Latest updates:

We hope you enjoy your visit here. Please join or login if you have joined before.

MT @ Facebook

Not logged in

Users online

70 guests

Welcome to our newest member, ericpoulin

Chest Rockwell – The Existentialist

Chest Rockwell
The Existentialist
by Santiago Puyol at 17 May 2021, 4:39 PM

CHEST ROCKWELL is a solo project turned band turned solo project again, formed by multi-instrumentalist Josh Hines in Bowling Green, Kentucky. "The Existentialist" is Hines’ second album as fully undertaking CHEST ROCKWELL’s duties, and the fifth under that moniker. The music here is a mix of Hard Rock with tinges of Prog, Punk and a slight Black Metal influence creeping in on the guitar playing mostly.

The album opens with three straightforward, Hard Rock tunes that sets a pattern the album sometimes gets stuck into. Opener "Horns Of Dilemma" acts as a blueprint, with its Hard Rock-ish vocals lacking in power. Proggy riffing and the slightly Blackened guitar style adds interesting shades of colour to the song, even if the sound is quite clear and not too distorted. Things end abrupty after some tasteful soloing.

"Bystander At The Switch" rides on a nasty bass and a nice driving rhythm. It does little more, feeling a tad repetitive at times. "Veil Of Ignorance" follows, another Hard Rock-tingled track that draws from BLACK SABBATH and RAINBOW in the songwriting department. The instrumental break takes a page or two from Black Metal, repurposing genre idioms into unrelated context. The album's pattern is crystal clear: a similar song structure that always leads to a technically impressive guitar solo.

Thankfully, the Sludgy "Salience Of The Actor" messes with the pace in a good way, as the album started to get stale with repetition. Interesting guitar layering. The bridge is quite anthemic. Production values work against the music and it becomes unbearably clear here, it truly feels like Hines went out of his way to time travel and record in the past as the album cover suggests in cheeky manner.

"Acceptance Of The Absurd" finally shows us the Prog, with its metronomic drumming and playful progginess. It moves around time signatures, brimming with tension. There is a much needed injection of energy, almost Punkish in nature. At times it feels like a lost THE MARS VOLTA instrumental, filled with sudden bursts of fast-paced playing. It also balances repetition and change neatly, never becoming too samey nor lacking cohesion. The best track in the album.

After a dense, bass-heavy intro, "Locus Of Control" moves into a bit of a balladesque feel on the verses, sadly the chorus lacks power to make every piece fits together. The song never gets to truly explodes, either via melodramatic soaring vocals, a whiny falsetto or simply harsh contrast. It stands in direct opposites with "Transference Interference", a Latin-esque, funky, groove-driven Heavy Prog tune. The Thrashier vocal approach here fits better, the effects on the vocals actually help rather than detract from the experience.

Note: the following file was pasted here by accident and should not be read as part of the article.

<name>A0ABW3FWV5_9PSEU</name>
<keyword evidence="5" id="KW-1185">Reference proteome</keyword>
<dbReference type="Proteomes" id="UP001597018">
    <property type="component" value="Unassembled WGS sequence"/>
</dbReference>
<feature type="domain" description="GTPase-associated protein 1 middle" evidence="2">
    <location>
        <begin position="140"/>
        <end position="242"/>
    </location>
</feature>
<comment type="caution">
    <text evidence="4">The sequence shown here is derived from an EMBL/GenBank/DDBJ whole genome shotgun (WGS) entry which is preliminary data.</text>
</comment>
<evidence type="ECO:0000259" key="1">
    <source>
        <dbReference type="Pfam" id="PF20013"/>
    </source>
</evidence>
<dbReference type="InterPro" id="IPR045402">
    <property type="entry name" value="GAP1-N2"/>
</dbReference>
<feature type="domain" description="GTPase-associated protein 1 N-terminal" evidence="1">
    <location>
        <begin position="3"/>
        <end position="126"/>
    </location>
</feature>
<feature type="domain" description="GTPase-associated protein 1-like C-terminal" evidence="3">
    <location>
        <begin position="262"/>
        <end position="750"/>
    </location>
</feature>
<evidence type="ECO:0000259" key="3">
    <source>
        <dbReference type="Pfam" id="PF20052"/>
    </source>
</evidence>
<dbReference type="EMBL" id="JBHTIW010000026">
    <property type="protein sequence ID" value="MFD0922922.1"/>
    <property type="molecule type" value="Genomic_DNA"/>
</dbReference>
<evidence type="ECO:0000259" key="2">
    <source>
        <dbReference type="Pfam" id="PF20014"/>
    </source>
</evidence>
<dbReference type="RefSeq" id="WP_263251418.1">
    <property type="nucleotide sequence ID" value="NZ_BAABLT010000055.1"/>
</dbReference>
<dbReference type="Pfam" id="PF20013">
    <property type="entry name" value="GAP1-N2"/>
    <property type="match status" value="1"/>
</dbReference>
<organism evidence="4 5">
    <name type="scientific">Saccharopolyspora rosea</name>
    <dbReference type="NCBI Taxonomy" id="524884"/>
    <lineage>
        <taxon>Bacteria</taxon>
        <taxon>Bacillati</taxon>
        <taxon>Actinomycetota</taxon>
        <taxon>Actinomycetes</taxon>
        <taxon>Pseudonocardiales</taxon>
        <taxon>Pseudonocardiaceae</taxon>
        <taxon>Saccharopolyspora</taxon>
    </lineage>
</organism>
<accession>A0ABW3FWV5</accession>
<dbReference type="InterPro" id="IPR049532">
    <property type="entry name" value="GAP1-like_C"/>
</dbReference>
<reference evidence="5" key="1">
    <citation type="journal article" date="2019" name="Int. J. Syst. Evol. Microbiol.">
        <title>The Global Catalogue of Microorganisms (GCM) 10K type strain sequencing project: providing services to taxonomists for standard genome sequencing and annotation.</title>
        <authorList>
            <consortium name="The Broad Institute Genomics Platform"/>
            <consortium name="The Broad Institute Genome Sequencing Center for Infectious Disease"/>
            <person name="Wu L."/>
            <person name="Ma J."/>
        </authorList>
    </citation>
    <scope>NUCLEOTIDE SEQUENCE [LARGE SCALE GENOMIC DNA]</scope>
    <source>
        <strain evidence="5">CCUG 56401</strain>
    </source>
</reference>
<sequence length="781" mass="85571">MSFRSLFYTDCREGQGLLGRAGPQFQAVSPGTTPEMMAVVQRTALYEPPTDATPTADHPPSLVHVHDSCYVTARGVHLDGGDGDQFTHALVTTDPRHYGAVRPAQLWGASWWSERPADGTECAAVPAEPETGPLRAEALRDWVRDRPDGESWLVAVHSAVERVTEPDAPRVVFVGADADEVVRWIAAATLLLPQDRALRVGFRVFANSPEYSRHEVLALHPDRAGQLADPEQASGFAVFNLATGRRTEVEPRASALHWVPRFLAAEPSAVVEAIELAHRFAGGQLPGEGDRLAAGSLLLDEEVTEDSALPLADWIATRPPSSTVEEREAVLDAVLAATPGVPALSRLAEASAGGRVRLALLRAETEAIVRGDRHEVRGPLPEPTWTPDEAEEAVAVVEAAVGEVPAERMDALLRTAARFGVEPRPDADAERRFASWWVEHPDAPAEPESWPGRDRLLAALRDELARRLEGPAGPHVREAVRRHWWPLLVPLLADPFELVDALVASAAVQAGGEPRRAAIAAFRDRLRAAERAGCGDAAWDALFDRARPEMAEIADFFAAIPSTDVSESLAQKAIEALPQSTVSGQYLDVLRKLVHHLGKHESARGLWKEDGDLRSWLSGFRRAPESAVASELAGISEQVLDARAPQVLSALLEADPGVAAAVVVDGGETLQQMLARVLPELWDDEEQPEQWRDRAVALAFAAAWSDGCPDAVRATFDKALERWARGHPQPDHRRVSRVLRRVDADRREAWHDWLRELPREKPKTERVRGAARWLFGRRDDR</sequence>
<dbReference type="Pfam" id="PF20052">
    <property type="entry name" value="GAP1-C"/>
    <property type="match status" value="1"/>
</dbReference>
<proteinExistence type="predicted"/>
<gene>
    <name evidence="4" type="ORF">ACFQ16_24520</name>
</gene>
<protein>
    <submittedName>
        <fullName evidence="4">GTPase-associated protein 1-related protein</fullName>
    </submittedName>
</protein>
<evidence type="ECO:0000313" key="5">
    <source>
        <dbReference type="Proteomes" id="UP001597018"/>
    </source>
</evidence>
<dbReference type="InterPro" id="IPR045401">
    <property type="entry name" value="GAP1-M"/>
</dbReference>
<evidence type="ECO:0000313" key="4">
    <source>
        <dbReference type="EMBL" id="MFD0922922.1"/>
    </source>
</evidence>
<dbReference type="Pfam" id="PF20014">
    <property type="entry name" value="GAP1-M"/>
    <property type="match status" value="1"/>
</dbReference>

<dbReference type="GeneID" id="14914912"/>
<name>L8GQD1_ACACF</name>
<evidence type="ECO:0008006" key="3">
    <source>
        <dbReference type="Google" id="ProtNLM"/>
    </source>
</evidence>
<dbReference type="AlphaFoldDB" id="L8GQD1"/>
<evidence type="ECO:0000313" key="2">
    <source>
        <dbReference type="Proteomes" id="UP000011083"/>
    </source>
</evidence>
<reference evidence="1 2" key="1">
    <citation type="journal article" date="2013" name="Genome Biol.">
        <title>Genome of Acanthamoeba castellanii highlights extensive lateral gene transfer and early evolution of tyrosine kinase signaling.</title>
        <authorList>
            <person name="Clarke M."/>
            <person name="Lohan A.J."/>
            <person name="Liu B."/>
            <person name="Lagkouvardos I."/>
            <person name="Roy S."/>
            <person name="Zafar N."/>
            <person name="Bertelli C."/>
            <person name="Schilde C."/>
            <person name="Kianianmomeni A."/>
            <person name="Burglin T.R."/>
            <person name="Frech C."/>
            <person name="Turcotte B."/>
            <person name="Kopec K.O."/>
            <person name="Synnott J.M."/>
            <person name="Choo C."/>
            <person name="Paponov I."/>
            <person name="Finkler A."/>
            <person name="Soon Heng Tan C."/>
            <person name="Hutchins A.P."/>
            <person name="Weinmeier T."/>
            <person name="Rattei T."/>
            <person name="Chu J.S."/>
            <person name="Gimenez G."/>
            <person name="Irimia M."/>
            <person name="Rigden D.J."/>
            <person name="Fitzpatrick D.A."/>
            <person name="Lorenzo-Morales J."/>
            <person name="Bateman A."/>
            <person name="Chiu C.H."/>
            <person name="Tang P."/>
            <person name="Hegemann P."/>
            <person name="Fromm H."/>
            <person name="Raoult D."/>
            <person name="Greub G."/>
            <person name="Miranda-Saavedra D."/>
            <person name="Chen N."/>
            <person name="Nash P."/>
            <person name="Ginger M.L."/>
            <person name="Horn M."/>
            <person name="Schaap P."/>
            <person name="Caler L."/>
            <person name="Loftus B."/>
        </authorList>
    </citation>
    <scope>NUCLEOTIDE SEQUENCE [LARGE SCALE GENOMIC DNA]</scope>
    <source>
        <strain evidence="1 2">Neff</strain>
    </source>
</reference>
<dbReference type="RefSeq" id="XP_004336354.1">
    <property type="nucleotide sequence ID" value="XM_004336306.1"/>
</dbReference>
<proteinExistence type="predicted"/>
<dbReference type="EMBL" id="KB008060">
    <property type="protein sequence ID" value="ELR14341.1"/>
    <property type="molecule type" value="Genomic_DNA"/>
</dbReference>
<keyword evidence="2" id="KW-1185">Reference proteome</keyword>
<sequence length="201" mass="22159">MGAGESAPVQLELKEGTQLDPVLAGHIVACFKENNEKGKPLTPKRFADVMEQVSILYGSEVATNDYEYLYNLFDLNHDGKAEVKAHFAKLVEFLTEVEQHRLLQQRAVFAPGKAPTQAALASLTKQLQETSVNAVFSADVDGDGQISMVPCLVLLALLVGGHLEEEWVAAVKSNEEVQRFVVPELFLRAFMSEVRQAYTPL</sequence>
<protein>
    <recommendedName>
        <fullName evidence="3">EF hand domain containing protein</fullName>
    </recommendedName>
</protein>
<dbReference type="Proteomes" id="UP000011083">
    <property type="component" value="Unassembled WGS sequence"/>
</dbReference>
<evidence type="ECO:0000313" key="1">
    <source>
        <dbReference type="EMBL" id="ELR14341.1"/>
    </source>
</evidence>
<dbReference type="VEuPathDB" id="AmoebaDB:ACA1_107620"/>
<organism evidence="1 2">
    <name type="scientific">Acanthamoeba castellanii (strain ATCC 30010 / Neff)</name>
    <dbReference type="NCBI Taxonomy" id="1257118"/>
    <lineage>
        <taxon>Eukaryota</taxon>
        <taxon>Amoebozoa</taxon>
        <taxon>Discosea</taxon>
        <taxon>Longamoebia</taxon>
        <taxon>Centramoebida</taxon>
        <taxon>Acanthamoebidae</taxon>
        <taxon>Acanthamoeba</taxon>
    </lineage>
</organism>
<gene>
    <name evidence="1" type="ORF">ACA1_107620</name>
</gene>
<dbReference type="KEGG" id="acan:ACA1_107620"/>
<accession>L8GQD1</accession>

The synths on "The Other's Look" make the song stand out for sure but also make for a confusing change. Having more synths previously could have really helped with mood setting and building on previous songs. It also makes the production issues, especially the quality of the vocals, more glaring. It does feature the most memorable solo and instrumental breakdown on the album, though.

Closer "I Was The Traveler", together with the previous track, makes it evident that the album could have benefitted from extended instrumentation. The orchestral synth arrangement is beyond beautiful and creates an amazing mood paired with the guitar layering. Second best track on the album. Not having vocals works better, both from a production and songwriting point of view.

I don’t want to sound overtly critical. There is a lot to like on "The Existentialist", but there are some issues I simply cannot ignore. The most pressing matter is the production. The quality of the vocal recording is the most glaring problem, but the mix is weird in several places, maybe due to EQ-ing issues, considering instruments get too loud or too soft at times they shouldn't. The dynamics are also not properly explored (sections that should be soft are too loud and viceversa), and the quality of the recording varies too much (bass and synths are nice, drums and guitar are okay, vocals are the main problem).

The songwriting is uneven, more interesting when free of the Hard Rock aspirations of the more lyrically-driven tracks. The lack of hooks does not help in that sense. The Prog instrumentals make it quite clear how much CHEST ROCKWELL could benefit from moving completely into that way, as Hines has the skills to pull it off. His voice is also used to good effect when he goes on a more conversational style, more akin to Thrash vocals rather than trying to go the Hard Rock/Blues Rock singer way, something "Transference Interference" makes quite evident. He could explore more of that too.

In the end, "The Existentialist" shows passion and potential, but it feels like it is being underused. The talent is there and the instrumental Prog jams are a truly fun experience. Maybe next time around things will look better. For now, judge for yourself. If you don’t mind the production values, you might find the experience quite enjoyable.

Songwriting: 7
Musicianship: 8
Memorability: 5
Production: 6

3 Star Rating

1. Horns Of Dilemma
2. Bystander At The Switch
3. Veil Of Ignorance
4. Salience Of The Actor
5. Acceptance Of The Absurd
6. Locus Of Control
7. Transference Interference
8. The Other’s Look
9. I Was The Traveler
Josh Hines – Guitars, Bass, Drums, Keyboard, Vocals
Record Label: Independent


You do not have permission to rate

Metal Temple © 2000-2014
Yiannis Mitsakos

Designed, Implemented and Hosted by PC Green